On Easter Sunday, 1973, Edmund Kemper flees. He makes it to Colorado but realises that with the killing of his mother, it is over. On just a practical level, there’s little chance that this murder won’t be linked to him. So, he puts in a call to the police back in Santa Cruz and confesses. At first, no one believes him. Like many serial killers, Kemper’s fascination with authority means he’s on friendly terms with many of his local police and they think it a prank by their friend, ‘Big Ed’.The FBI profiler John Douglas later observed that Kemper liked to ‘frequent bars and restaurants known to be police hangouts and strike up conversations. This made him feel like an insider, gave him the vicarious thrill of a policeman’s power. But also, once the Co-Ed Killer was on the rampage, he had a direct line into the progress of the investigation, allowing him to anticipate their next move’.

 

Kemper sits patiently by the phone until one of them decides to come out and arrest him.His confession convinces them.Kemper pleads insanity but at his trial, like at his last psychiatrists’ interview, he’s considered legally sane. After three weeks, he’s convicted of eight counts of murder. The judge asks what Kemper thinks would be the appropriate punishment for his crimes. Kemper replies...‘Death by torture’Instead, he receives a sentence of life in prison and is sent to the California Medical Facility State Prison, for observation.

The Arrest

Mum's the word

On Easter Sunday, 1973, Edmund Kemper flees. He makes it to Colorado but realises that with the killing of his mother, it is over. On just a practical level, there’s little chance that this murder won’t be linked to him. So, he puts in a call to the police back in Santa Cruz and confesses. At first, no one believes him. Like many serial killers, Kemper’s fascination with authority means he’s on friendly terms with many of his local police and they think it a prank by their friend, ‘Big Ed’.The FBI profiler John Douglas later observed that Kemper liked to ‘frequent bars and restaurants known to be police hangouts and strike up conversations. This made him feel like an insider, gave him the vicarious thrill of a policeman’s power. But also, once the Co-Ed Killer was on the rampage, he had a direct line into the progress of the investigation, allowing him to anticipate their next move’.

Kemper sits patiently by the phone until one of them decides to come out and arrest him.His confession convinces them.Kemper pleads insanity but at his trial, like at his last psychiatrists’ interview, he’s considered legally sane. After three weeks, he’s convicted of eight counts of murder. The judge asks what Kemper thinks would be the appropriate punishment for his crimes. Kemper replies...‘Death by torture’Instead, he receives a sentence of life in prison and is sent to the California Medical Facility State Prison, for observation.

The Crimes

"I always knew I'd be a killer"

"I knew long before I started killing that I was going to be killing, that it was going to end up like that. The fantasies were too strong. They were going on for too long and were too elaborate.”Edmund Kemper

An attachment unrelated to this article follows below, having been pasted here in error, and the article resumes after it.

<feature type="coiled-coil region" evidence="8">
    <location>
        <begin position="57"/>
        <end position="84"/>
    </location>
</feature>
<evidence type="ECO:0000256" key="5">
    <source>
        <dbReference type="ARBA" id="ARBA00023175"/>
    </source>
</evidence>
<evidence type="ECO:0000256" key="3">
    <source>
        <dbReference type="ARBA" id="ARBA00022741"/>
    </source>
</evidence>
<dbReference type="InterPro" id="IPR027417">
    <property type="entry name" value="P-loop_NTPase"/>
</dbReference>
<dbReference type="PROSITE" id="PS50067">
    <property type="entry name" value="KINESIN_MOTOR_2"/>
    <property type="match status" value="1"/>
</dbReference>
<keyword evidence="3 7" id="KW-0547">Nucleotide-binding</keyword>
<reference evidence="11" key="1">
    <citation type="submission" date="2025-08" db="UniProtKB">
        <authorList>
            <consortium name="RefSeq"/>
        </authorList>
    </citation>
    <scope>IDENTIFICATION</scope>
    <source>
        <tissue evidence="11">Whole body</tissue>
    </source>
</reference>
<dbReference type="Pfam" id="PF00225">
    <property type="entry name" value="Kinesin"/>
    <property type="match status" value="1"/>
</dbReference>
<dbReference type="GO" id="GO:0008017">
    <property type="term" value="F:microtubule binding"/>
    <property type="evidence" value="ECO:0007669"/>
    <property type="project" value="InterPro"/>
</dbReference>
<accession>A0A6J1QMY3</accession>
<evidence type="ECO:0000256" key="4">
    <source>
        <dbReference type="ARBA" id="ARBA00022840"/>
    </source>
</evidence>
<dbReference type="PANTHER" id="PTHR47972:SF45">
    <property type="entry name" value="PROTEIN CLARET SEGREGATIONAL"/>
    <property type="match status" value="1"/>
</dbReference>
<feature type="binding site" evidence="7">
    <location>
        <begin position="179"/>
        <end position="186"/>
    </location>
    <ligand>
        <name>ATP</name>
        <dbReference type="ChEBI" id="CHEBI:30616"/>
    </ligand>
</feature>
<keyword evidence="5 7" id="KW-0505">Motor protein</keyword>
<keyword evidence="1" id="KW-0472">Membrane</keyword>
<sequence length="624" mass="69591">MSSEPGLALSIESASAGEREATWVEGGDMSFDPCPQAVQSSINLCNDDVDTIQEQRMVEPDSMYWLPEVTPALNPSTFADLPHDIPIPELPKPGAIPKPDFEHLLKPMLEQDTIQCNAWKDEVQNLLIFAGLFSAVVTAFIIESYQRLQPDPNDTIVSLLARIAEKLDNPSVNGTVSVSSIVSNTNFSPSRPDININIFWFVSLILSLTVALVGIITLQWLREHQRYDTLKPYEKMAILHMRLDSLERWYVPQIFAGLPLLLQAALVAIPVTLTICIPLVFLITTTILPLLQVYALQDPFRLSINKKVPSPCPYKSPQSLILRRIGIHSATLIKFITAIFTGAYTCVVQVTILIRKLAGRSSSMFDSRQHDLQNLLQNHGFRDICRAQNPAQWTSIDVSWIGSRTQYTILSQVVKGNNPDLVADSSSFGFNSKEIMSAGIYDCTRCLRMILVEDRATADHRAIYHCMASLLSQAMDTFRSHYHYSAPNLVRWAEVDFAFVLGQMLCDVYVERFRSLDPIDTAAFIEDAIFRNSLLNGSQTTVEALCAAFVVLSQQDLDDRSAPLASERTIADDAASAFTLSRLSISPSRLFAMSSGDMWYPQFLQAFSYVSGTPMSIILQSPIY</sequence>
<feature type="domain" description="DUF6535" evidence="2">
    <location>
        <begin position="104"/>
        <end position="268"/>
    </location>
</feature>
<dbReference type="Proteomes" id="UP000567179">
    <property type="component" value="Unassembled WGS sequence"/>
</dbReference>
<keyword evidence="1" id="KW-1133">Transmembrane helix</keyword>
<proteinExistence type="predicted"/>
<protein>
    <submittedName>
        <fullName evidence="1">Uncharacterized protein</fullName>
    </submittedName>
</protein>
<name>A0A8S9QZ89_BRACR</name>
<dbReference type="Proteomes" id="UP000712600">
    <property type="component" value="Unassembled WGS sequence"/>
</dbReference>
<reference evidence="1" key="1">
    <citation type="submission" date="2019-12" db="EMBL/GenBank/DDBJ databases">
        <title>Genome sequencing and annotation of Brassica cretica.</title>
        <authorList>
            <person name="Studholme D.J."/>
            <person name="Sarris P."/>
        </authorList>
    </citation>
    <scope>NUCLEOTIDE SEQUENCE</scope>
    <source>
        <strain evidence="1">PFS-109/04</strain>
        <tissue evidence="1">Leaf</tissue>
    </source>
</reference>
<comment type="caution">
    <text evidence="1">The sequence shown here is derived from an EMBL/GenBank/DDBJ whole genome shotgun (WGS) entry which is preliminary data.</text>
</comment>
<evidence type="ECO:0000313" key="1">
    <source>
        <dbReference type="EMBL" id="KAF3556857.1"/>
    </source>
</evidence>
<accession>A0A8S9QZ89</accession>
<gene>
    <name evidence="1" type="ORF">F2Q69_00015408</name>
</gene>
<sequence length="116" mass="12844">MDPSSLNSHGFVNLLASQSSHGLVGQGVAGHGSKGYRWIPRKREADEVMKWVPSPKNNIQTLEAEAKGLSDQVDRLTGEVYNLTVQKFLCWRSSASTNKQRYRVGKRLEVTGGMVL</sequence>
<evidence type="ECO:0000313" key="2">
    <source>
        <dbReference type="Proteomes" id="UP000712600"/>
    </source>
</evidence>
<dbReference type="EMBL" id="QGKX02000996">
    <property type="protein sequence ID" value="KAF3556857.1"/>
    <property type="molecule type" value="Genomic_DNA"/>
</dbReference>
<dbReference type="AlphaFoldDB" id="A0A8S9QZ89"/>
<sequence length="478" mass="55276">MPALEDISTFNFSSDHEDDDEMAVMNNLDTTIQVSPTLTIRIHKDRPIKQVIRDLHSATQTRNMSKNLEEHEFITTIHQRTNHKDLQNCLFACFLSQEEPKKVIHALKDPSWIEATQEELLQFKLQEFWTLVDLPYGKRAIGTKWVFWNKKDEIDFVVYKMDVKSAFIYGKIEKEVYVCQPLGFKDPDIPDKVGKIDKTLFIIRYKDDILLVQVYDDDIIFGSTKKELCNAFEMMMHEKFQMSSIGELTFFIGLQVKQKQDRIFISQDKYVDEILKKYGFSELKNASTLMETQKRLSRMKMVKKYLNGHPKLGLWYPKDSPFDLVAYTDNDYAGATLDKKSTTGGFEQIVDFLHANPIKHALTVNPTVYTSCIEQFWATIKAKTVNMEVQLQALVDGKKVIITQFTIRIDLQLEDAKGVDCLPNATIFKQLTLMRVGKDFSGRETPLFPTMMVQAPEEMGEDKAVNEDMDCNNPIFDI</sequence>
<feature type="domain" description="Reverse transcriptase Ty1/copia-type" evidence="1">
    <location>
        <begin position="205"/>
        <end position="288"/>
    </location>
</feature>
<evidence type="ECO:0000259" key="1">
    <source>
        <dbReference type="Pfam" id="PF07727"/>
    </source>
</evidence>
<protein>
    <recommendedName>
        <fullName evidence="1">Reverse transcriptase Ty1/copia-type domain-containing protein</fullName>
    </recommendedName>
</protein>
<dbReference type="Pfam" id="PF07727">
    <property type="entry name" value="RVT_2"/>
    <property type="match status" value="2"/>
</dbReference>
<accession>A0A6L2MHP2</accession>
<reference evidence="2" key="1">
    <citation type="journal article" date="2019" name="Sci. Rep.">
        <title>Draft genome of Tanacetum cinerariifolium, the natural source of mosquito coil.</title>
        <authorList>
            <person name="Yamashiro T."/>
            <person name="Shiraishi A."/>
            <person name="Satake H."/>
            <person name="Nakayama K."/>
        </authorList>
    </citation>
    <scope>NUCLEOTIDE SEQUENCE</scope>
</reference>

Despite Edmund Kemper having killed two people, save for one examination by a panel of psychiatrists after his parole, he receives little in the form of mental health support or psychiatric examination. As the panel believe him reformed, they expunge his juvenile record.

However, the day before the hearing, he had killed. And this killing was his third since being released.

He targets random, female hitchhikers. (Many of them are college educated, hence the nickname, ‘The Co-Ed killer’.) He quickly kills them either with a knife, or a .22-caliber pistol he buys. Death is usually quick as his perversion doesn’t involve torture. Instead, he takes their bodies’ home so that he has the time and space he needs. His necrophilia involves photographing the body, then having sex with it. After dissection, and decapitation, he has sex with the head, and with the viscera.

Twice, he butchers his victim and uses their flesh in a macaroni casserole.

Later, he bags and buries the remains but hurls their heads into a ravine. (If he’s shot them, he’s careful to remove the bullet to minimise forensic evidence.)Six women die this way before Kemper gets to the main event, his mother.

Just before Easter 1973, Kemper enters his mother’s bedroom with a knife and a hammer. He smashes in her skull and then cuts off her head and has sex with the remains. Then...

‘In one of the more symbolically resonant acts in the annals of criminal depravity, he jammed her larynx down the garbage disposal-which promptly spat it back out into his face. “‘That seemed appropriate,” Kemper would later tell the police, “as much as she’d bitched and screamed and yelled at me over so many years”

Kemper then props what’s left of her head on the mantel and uses it as a dartboard. Later, he invites his mother’s best friend over for dinner. He strangles her with a scarf and spends the night violating the body.

“I was making life-and-death decisions...playing God in their lives”Edmund Kemper